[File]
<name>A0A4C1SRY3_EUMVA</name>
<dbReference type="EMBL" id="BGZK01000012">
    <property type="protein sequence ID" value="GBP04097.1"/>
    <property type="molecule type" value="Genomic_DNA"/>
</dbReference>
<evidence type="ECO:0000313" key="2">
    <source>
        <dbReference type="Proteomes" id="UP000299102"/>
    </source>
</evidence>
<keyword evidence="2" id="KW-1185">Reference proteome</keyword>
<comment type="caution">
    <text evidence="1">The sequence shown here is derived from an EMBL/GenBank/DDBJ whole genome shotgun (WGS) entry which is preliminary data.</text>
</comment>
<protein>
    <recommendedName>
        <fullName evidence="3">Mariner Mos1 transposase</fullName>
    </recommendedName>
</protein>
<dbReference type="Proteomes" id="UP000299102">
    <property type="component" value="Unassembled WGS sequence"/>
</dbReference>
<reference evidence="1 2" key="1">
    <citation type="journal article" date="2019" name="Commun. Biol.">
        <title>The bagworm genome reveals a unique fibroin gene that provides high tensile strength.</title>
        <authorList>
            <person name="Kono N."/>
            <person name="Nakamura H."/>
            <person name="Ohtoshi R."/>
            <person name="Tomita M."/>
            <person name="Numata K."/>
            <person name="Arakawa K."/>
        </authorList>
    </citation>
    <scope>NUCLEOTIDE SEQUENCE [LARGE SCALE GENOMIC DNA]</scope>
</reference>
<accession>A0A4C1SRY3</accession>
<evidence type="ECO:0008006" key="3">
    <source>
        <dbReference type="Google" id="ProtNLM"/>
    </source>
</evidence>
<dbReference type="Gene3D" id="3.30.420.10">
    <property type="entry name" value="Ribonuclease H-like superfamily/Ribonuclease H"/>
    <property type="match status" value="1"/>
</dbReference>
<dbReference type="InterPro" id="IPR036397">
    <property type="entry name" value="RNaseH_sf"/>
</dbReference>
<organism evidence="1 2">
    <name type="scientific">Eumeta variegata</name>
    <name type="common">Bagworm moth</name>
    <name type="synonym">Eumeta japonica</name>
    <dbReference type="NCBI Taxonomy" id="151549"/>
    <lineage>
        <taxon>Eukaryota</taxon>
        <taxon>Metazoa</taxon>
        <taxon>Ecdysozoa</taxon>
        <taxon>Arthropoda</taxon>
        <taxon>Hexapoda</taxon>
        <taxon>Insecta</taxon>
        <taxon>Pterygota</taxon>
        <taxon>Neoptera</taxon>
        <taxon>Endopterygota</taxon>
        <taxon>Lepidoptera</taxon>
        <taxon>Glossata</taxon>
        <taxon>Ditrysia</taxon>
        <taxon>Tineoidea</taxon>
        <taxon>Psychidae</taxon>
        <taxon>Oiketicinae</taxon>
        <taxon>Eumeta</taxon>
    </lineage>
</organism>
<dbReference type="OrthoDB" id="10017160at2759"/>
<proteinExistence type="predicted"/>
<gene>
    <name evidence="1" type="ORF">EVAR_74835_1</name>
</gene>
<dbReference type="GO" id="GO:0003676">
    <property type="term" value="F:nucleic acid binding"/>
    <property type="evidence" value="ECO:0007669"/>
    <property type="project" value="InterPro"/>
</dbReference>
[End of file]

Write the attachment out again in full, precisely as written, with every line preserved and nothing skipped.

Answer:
<name>A0A4C1SRY3_EUMVA</name>
<dbReference type="EMBL" id="BGZK01000012">
    <property type="protein sequence ID" value="GBP04097.1"/>
    <property type="molecule type" value="Genomic_DNA"/>
</dbReference>
<evidence type="ECO:0000313" key="2">
    <source>
        <dbReference type="Proteomes" id="UP000299102"/>
    </source>
</evidence>
<keyword evidence="2" id="KW-1185">Reference proteome</keyword>
<comment type="caution">
    <text evidence="1">The sequence shown here is derived from an EMBL/GenBank/DDBJ whole genome shotgun (WGS) entry which is preliminary data.</text>
</comment>
<protein>
    <recommendedName>
        <fullName evidence="3">Mariner Mos1 transposase</fullName>
    </recommendedName>
</protein>
<dbReference type="Proteomes" id="UP000299102">
    <property type="component" value="Unassembled WGS sequence"/>
</dbReference>
<reference evidence="1 2" key="1">
    <citation type="journal article" date="2019" name="Commun. Biol.">
        <title>The bagworm genome reveals a unique fibroin gene that provides high tensile strength.</title>
        <authorList>
            <person name="Kono N."/>
            <person name="Nakamura H."/>
            <person name="Ohtoshi R."/>
            <person name="Tomita M."/>
            <person name="Numata K."/>
            <person name="Arakawa K."/>
        </authorList>
    </citation>
    <scope>NUCLEOTIDE SEQUENCE [LARGE SCALE GENOMIC DNA]</scope>
</reference>
<accession>A0A4C1SRY3</accession>
<evidence type="ECO:0008006" key="3">
    <source>
        <dbReference type="Google" id="ProtNLM"/>
    </source>
</evidence>
<dbReference type="Gene3D" id="3.30.420.10">
    <property type="entry name" value="Ribonuclease H-like superfamily/Ribonuclease H"/>
    <property type="match status" value="1"/>
</dbReference>
<dbReference type="InterPro" id="IPR036397">
    <property type="entry name" value="RNaseH_sf"/>
</dbReference>
<organism evidence="1 2">
    <name type="scientific">Eumeta variegata</name>
    <name type="common">Bagworm moth</name>
    <name type="synonym">Eumeta japonica</name>
    <dbReference type="NCBI Taxonomy" id="151549"/>
    <lineage>
        <taxon>Eukaryota</taxon>
        <taxon>Metazoa</taxon>
        <taxon>Ecdysozoa</taxon>
        <taxon>Arthropoda</taxon>
        <taxon>Hexapoda</taxon>
        <taxon>Insecta</taxon>
        <taxon>Pterygota</taxon>
        <taxon>Neoptera</taxon>
        <taxon>Endopterygota</taxon>
        <taxon>Lepidoptera</taxon>
        <taxon>Glossata</taxon>
        <taxon>Ditrysia</taxon>
        <taxon>Tineoidea</taxon>
        <taxon>Psychidae</taxon>
        <taxon>Oiketicinae</taxon>
        <taxon>Eumeta</taxon>
    </lineage>
</organism>
<dbReference type="OrthoDB" id="10017160at2759"/>
<proteinExistence type="predicted"/>
<gene>
    <name evidence="1" type="ORF">EVAR_74835_1</name>
</gene>
<dbReference type="GO" id="GO:0003676">
    <property type="term" value="F:nucleic acid binding"/>
    <property type="evidence" value="ECO:0007669"/>
    <property type="project" value="InterPro"/>
</dbReference>